News and Notes

Angelina Jolie Shoots 'Unbroken'

In her second feature as director, the actress takes on a best-selling true tale of courage and survival

Image credit: Vince Valitutti

Angelina Jolie on set in Australia

If Unbroken is a tough story to film, imagine what it was like to live. The movie, which is being directed by Angelina Jolie as we speak, is adapted from the Laura Hillenbrand best-seller of the same name and follows the incredible true story of Louis Zamperini (Jack O'Connell). Zamperini ran in the 1936 Olympics, then joined the armed forces at the outset of World War II. After surviving the crash of his B-24, he spent 47 days adrift on a raft in the Pacific. Eventually he was found — unfortunately, it was by the enemy. As if he hadn't already suffered enough, Zamperini was imprisoned in a brutal Japanese POW camp for more than two years. ''On set, we started to joke and say, 'Tomorrow will be easier,' knowing full well that on this challenging shoot, there are no easy days,'' Jolie says via email. ''Anytime it gets tough, we think of the real men who lived through this, and no one complains. In fact, we all just feel honored to be here.''

The film, out in December 2014, marks Jolie's second directorial feature, after 2011's In the Land of Blood and Honey. Production began in Australia's Moreton Bay in mid-October, starting with some of the film's most physically demanding scenes: three men marooned on a raft in choppy waters. O'Connell, Domhnall Gleeson, and Finn Wittrock (who portray fellow airmen and raftmates Russell Allen Phillips and Francis McNamara) arrived on set starvation-skinny after an extreme diet protocol. ''We've begun with the character's lowest points, though, so I'm looking forward to when [Zamperini's] in top form,'' says O'Connell, who's best known for his role on the British TV series Skins. ''Perhaps the makeup will be less extensive so I might get a lie-in, compared to the current 3:30 a.m. calls.'' Kidding aside, the actor feels proud to be playing Zamperini, whom he's met with twice. ''Both times I came away feeling awe-struck,'' he says. As for working with Jolie, O'Connell likes to refer to her as the World's Best Boss. ''She presents herself as an equal,'' he says.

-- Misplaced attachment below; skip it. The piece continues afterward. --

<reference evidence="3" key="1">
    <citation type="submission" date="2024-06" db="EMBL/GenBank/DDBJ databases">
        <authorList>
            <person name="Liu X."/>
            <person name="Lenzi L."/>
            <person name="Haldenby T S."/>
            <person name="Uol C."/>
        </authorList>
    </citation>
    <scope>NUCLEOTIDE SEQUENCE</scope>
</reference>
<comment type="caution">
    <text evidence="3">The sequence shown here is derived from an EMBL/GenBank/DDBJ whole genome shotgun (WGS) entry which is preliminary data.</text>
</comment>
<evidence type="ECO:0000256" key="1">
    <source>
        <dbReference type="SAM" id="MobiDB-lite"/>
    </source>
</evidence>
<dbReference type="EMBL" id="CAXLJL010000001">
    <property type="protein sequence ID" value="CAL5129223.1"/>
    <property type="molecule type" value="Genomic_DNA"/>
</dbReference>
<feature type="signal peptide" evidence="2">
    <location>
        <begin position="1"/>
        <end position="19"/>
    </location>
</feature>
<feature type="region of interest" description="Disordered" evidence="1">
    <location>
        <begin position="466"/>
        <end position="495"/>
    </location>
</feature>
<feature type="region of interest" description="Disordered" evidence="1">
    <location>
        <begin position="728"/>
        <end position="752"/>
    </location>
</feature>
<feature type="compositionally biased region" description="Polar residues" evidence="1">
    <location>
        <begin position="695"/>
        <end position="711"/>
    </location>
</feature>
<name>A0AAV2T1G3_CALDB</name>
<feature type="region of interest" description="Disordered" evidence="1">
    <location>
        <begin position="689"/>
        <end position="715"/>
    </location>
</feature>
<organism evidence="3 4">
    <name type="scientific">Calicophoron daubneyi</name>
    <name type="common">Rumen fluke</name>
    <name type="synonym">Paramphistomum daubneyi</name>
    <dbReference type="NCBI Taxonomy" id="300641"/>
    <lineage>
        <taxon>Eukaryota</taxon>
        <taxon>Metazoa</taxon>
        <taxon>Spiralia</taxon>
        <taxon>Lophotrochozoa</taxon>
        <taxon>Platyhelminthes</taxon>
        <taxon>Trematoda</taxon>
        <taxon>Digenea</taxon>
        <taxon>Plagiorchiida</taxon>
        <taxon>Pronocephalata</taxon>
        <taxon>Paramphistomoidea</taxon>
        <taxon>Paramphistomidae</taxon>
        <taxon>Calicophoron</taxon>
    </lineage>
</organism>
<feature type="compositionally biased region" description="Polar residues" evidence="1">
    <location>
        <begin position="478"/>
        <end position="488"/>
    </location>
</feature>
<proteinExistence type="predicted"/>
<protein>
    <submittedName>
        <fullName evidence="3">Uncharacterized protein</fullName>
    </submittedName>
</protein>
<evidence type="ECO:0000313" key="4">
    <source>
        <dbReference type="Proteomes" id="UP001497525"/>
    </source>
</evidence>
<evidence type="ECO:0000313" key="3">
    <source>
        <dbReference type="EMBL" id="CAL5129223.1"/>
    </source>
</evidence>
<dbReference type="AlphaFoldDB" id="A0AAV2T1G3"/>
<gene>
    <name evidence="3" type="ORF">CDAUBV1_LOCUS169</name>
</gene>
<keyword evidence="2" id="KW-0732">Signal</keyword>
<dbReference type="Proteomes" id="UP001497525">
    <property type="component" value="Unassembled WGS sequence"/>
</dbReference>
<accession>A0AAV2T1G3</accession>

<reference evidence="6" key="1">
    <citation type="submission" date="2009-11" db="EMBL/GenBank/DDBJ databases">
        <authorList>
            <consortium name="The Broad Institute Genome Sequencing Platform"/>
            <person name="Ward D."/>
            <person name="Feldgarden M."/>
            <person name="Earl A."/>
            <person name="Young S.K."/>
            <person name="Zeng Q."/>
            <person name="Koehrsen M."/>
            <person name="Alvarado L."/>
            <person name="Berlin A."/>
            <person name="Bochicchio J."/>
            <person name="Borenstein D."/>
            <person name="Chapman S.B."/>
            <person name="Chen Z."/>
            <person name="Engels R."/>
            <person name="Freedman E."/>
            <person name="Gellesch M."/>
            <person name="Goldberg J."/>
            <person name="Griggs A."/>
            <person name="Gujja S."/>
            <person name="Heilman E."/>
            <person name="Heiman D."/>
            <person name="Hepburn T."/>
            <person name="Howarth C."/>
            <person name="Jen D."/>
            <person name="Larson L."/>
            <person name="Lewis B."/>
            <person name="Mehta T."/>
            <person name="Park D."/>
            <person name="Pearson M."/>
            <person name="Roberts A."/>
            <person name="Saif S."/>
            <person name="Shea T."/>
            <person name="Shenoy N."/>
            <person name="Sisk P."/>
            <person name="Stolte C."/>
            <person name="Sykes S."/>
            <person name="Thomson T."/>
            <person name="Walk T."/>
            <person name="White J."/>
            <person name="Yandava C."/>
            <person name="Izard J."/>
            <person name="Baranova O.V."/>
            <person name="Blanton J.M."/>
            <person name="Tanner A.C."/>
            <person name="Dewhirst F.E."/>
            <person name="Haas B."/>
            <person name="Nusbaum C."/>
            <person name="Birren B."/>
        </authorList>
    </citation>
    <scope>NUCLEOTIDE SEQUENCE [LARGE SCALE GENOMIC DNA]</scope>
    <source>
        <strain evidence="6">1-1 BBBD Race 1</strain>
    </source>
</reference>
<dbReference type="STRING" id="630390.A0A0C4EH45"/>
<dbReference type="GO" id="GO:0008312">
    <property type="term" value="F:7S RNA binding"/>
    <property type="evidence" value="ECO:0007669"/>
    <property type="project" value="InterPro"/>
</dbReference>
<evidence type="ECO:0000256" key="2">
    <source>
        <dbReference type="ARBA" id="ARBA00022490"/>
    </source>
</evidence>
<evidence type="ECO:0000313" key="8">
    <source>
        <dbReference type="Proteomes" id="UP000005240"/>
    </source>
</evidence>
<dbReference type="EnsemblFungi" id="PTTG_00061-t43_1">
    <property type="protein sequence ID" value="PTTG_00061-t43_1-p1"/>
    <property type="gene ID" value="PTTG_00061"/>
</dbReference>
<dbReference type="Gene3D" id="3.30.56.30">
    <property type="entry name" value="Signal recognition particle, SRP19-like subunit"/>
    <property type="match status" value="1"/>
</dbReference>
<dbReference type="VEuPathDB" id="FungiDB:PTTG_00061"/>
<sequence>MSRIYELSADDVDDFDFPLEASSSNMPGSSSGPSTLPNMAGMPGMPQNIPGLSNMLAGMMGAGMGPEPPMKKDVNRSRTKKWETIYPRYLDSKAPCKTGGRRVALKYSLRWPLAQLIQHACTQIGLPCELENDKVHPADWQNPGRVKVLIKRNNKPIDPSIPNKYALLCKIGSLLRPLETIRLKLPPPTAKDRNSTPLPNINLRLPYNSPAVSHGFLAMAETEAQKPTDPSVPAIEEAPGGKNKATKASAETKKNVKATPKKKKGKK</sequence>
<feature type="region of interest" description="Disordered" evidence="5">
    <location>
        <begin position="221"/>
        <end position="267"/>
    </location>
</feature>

Author Hillenbrand is also pretty wowed by Jolie, whom she speaks to for hours at a time. ''She's extremely bright and subtle-minded and absolutely devoted to getting it right,'' she says. ''She wants every detail to be true.'' Hillenbrand recalls trying to find, at Jolie's behest, the uniform color of a 1935 high school track-and-field team. ''But my heart soared when I heard that question,'' she says. ''It's easy to fudge things. It's hard to be devoted to doing things right. She's taking the hard path.''

Some of Jolie's own hard struggles — last May she wrote about her decision to have a double mastectomy after discovering she carried the BRCA1 gene for breast cancer — might give her insight into a story about survival. ''She's a very, very resilient person,'' says Hillenbrand. ''And that's really what this story is about. Angelina has demonstrated that in her personal life, and will continue to do so. And Louis is the greatest example of that that I can think of.'' Hillenbrand says Zamperini, now 96, is excited about the film — and its director. ''He always says, 'I volunteer to be in the movie as long as I can play Angelina's boyfriend.'''

Originally posted Nov 01, 2013 Published in issue #1284 Nov 08, 2013 Order article reprints